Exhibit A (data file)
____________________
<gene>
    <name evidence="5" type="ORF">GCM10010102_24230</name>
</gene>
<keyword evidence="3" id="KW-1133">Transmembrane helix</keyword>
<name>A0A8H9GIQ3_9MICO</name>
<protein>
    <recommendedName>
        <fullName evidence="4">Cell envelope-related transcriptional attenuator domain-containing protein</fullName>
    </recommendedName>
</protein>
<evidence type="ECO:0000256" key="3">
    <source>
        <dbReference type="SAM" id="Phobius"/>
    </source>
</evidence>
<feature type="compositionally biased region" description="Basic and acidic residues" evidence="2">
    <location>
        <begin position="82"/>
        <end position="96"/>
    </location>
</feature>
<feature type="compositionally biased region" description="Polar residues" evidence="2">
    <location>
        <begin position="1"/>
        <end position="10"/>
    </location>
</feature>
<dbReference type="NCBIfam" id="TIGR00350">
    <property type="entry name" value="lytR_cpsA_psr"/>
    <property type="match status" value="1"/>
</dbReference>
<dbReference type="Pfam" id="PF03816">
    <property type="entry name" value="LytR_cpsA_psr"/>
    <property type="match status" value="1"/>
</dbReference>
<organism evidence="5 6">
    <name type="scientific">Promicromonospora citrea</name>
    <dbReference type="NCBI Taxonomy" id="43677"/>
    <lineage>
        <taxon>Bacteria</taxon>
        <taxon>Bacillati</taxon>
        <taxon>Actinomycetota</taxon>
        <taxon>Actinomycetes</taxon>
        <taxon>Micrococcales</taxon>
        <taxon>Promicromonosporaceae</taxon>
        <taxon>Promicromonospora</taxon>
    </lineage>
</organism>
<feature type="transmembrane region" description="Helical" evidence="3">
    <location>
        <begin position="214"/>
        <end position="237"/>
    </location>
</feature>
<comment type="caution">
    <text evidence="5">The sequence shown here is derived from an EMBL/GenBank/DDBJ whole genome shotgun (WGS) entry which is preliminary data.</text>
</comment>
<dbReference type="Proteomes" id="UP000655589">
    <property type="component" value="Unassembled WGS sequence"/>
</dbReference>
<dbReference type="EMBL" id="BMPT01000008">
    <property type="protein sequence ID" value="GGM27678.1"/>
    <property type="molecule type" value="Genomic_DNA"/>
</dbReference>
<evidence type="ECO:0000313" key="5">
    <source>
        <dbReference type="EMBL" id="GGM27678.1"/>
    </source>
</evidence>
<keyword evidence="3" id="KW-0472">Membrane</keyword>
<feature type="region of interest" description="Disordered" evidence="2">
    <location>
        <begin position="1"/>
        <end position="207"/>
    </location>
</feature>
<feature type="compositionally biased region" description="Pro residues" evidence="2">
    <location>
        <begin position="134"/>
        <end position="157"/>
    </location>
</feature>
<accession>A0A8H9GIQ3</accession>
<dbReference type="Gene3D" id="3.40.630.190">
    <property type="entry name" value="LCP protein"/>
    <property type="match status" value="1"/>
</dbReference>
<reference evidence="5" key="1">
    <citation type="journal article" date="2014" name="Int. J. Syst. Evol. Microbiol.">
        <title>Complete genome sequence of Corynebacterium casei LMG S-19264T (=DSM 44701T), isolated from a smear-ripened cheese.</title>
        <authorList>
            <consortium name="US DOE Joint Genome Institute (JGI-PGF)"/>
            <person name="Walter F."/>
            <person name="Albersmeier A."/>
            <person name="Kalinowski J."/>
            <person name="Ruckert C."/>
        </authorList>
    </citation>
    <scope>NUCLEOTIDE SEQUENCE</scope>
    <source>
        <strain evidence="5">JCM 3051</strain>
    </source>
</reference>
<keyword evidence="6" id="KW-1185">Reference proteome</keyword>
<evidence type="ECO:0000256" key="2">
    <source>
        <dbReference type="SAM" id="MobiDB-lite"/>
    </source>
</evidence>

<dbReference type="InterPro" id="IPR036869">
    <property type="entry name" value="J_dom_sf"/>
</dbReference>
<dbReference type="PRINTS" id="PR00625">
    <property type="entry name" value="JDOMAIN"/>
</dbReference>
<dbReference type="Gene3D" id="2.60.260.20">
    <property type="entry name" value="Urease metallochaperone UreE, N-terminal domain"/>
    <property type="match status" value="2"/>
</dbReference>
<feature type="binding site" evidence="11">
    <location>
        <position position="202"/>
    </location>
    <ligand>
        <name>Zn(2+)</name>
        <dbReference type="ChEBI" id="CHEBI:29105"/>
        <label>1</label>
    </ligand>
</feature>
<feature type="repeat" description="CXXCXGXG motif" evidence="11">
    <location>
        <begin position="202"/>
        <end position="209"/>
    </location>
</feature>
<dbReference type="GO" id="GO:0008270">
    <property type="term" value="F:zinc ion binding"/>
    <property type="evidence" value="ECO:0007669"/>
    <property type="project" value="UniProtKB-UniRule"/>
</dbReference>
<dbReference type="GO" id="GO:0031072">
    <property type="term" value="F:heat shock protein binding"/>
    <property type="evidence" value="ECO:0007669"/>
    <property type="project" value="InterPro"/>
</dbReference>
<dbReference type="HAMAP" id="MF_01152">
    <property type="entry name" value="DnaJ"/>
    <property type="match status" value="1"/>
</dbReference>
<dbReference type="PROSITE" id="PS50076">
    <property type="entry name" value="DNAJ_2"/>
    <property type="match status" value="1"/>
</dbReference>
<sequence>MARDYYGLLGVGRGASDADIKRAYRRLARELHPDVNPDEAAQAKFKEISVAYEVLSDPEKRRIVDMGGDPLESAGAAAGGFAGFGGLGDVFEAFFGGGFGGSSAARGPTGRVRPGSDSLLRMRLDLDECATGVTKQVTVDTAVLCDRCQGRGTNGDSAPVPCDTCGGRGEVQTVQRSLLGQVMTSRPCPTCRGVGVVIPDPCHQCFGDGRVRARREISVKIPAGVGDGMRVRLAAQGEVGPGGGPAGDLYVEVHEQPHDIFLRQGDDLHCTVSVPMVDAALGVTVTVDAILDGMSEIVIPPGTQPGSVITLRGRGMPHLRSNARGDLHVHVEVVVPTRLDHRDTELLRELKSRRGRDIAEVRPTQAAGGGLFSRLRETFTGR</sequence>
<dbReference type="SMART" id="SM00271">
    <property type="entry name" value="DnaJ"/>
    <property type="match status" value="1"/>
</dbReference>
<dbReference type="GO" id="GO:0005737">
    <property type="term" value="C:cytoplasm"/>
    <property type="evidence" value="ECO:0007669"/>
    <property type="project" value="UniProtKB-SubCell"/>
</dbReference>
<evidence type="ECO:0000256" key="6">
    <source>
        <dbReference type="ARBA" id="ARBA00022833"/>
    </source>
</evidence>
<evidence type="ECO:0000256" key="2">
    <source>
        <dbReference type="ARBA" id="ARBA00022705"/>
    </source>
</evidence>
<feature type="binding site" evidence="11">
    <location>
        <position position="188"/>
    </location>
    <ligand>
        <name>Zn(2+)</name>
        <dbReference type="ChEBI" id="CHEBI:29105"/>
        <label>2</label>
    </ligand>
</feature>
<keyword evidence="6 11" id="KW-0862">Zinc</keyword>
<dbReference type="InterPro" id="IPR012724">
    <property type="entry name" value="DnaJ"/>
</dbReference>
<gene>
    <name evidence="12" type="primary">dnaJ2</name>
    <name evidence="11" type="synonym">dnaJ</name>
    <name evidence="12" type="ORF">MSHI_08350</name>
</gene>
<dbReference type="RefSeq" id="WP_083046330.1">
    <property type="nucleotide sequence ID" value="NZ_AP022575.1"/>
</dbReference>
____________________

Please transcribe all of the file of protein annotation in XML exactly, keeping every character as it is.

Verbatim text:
<gene>
    <name evidence="5" type="ORF">GCM10010102_24230</name>
</gene>
<keyword evidence="3" id="KW-1133">Transmembrane helix</keyword>
<name>A0A8H9GIQ3_9MICO</name>
<protein>
    <recommendedName>
        <fullName evidence="4">Cell envelope-related transcriptional attenuator domain-containing protein</fullName>
    </recommendedName>
</protein>
<evidence type="ECO:0000256" key="3">
    <source>
        <dbReference type="SAM" id="Phobius"/>
    </source>
</evidence>
<feature type="compositionally biased region" description="Basic and acidic residues" evidence="2">
    <location>
        <begin position="82"/>
        <end position="96"/>
    </location>
</feature>
<feature type="compositionally biased region" description="Polar residues" evidence="2">
    <location>
        <begin position="1"/>
        <end position="10"/>
    </location>
</feature>
<dbReference type="NCBIfam" id="TIGR00350">
    <property type="entry name" value="lytR_cpsA_psr"/>
    <property type="match status" value="1"/>
</dbReference>
<dbReference type="Pfam" id="PF03816">
    <property type="entry name" value="LytR_cpsA_psr"/>
    <property type="match status" value="1"/>
</dbReference>
<organism evidence="5 6">
    <name type="scientific">Promicromonospora citrea</name>
    <dbReference type="NCBI Taxonomy" id="43677"/>
    <lineage>
        <taxon>Bacteria</taxon>
        <taxon>Bacillati</taxon>
        <taxon>Actinomycetota</taxon>
        <taxon>Actinomycetes</taxon>
        <taxon>Micrococcales</taxon>
        <taxon>Promicromonosporaceae</taxon>
        <taxon>Promicromonospora</taxon>
    </lineage>
</organism>
<feature type="transmembrane region" description="Helical" evidence="3">
    <location>
        <begin position="214"/>
        <end position="237"/>
    </location>
</feature>
<comment type="caution">
    <text evidence="5">The sequence shown here is derived from an EMBL/GenBank/DDBJ whole genome shotgun (WGS) entry which is preliminary data.</text>
</comment>
<dbReference type="Proteomes" id="UP000655589">
    <property type="component" value="Unassembled WGS sequence"/>
</dbReference>
<dbReference type="EMBL" id="BMPT01000008">
    <property type="protein sequence ID" value="GGM27678.1"/>
    <property type="molecule type" value="Genomic_DNA"/>
</dbReference>
<evidence type="ECO:0000313" key="5">
    <source>
        <dbReference type="EMBL" id="GGM27678.1"/>
    </source>
</evidence>
<keyword evidence="3" id="KW-0472">Membrane</keyword>
<feature type="region of interest" description="Disordered" evidence="2">
    <location>
        <begin position="1"/>
        <end position="207"/>
    </location>
</feature>
<feature type="compositionally biased region" description="Pro residues" evidence="2">
    <location>
        <begin position="134"/>
        <end position="157"/>
    </location>
</feature>
<accession>A0A8H9GIQ3</accession>
<dbReference type="Gene3D" id="3.40.630.190">
    <property type="entry name" value="LCP protein"/>
    <property type="match status" value="1"/>
</dbReference>
<reference evidence="5" key="1">
    <citation type="journal article" date="2014" name="Int. J. Syst. Evol. Microbiol.">
        <title>Complete genome sequence of Corynebacterium casei LMG S-19264T (=DSM 44701T), isolated from a smear-ripened cheese.</title>
        <authorList>
            <consortium name="US DOE Joint Genome Institute (JGI-PGF)"/>
            <person name="Walter F."/>
            <person name="Albersmeier A."/>
            <person name="Kalinowski J."/>
            <person name="Ruckert C."/>
        </authorList>
    </citation>
    <scope>NUCLEOTIDE SEQUENCE</scope>
    <source>
        <strain evidence="5">JCM 3051</strain>
    </source>
</reference>
<keyword evidence="6" id="KW-1185">Reference proteome</keyword>
<evidence type="ECO:0000256" key="2">
    <source>
        <dbReference type="SAM" id="MobiDB-lite"/>
    </source>
</evidence>

<dbReference type="InterPro" id="IPR036869">
    <property type="entry name" value="J_dom_sf"/>
</dbReference>
<dbReference type="PRINTS" id="PR00625">
    <property type="entry name" value="JDOMAIN"/>
</dbReference>
<dbReference type="Gene3D" id="2.60.260.20">
    <property type="entry name" value="Urease metallochaperone UreE, N-terminal domain"/>
    <property type="match status" value="2"/>
</dbReference>
<feature type="binding site" evidence="11">
    <location>
        <position position="202"/>
    </location>
    <ligand>
        <name>Zn(2+)</name>
        <dbReference type="ChEBI" id="CHEBI:29105"/>
        <label>1</label>
    </ligand>
</feature>
<feature type="repeat" description="CXXCXGXG motif" evidence="11">
    <location>
        <begin position="202"/>
        <end position="209"/>
    </location>
</feature>
<dbReference type="GO" id="GO:0008270">
    <property type="term" value="F:zinc ion binding"/>
    <property type="evidence" value="ECO:0007669"/>
    <property type="project" value="UniProtKB-UniRule"/>
</dbReference>
<dbReference type="GO" id="GO:0031072">
    <property type="term" value="F:heat shock protein binding"/>
    <property type="evidence" value="ECO:0007669"/>
    <property type="project" value="InterPro"/>
</dbReference>
<dbReference type="HAMAP" id="MF_01152">
    <property type="entry name" value="DnaJ"/>
    <property type="match status" value="1"/>
</dbReference>
<dbReference type="PROSITE" id="PS50076">
    <property type="entry name" value="DNAJ_2"/>
    <property type="match status" value="1"/>
</dbReference>
<sequence>MARDYYGLLGVGRGASDADIKRAYRRLARELHPDVNPDEAAQAKFKEISVAYEVLSDPEKRRIVDMGGDPLESAGAAAGGFAGFGGLGDVFEAFFGGGFGGSSAARGPTGRVRPGSDSLLRMRLDLDECATGVTKQVTVDTAVLCDRCQGRGTNGDSAPVPCDTCGGRGEVQTVQRSLLGQVMTSRPCPTCRGVGVVIPDPCHQCFGDGRVRARREISVKIPAGVGDGMRVRLAAQGEVGPGGGPAGDLYVEVHEQPHDIFLRQGDDLHCTVSVPMVDAALGVTVTVDAILDGMSEIVIPPGTQPGSVITLRGRGMPHLRSNARGDLHVHVEVVVPTRLDHRDTELLRELKSRRGRDIAEVRPTQAAGGGLFSRLRETFTGR</sequence>
<dbReference type="SMART" id="SM00271">
    <property type="entry name" value="DnaJ"/>
    <property type="match status" value="1"/>
</dbReference>
<dbReference type="GO" id="GO:0005737">
    <property type="term" value="C:cytoplasm"/>
    <property type="evidence" value="ECO:0007669"/>
    <property type="project" value="UniProtKB-SubCell"/>
</dbReference>
<evidence type="ECO:0000256" key="6">
    <source>
        <dbReference type="ARBA" id="ARBA00022833"/>
    </source>
</evidence>
<evidence type="ECO:0000256" key="2">
    <source>
        <dbReference type="ARBA" id="ARBA00022705"/>
    </source>
</evidence>
<feature type="binding site" evidence="11">
    <location>
        <position position="188"/>
    </location>
    <ligand>
        <name>Zn(2+)</name>
        <dbReference type="ChEBI" id="CHEBI:29105"/>
        <label>2</label>
    </ligand>
</feature>
<keyword evidence="6 11" id="KW-0862">Zinc</keyword>
<dbReference type="InterPro" id="IPR012724">
    <property type="entry name" value="DnaJ"/>
</dbReference>
<gene>
    <name evidence="12" type="primary">dnaJ2</name>
    <name evidence="11" type="synonym">dnaJ</name>
    <name evidence="12" type="ORF">MSHI_08350</name>
</gene>
<dbReference type="RefSeq" id="WP_083046330.1">
    <property type="nucleotide sequence ID" value="NZ_AP022575.1"/>
</dbReference>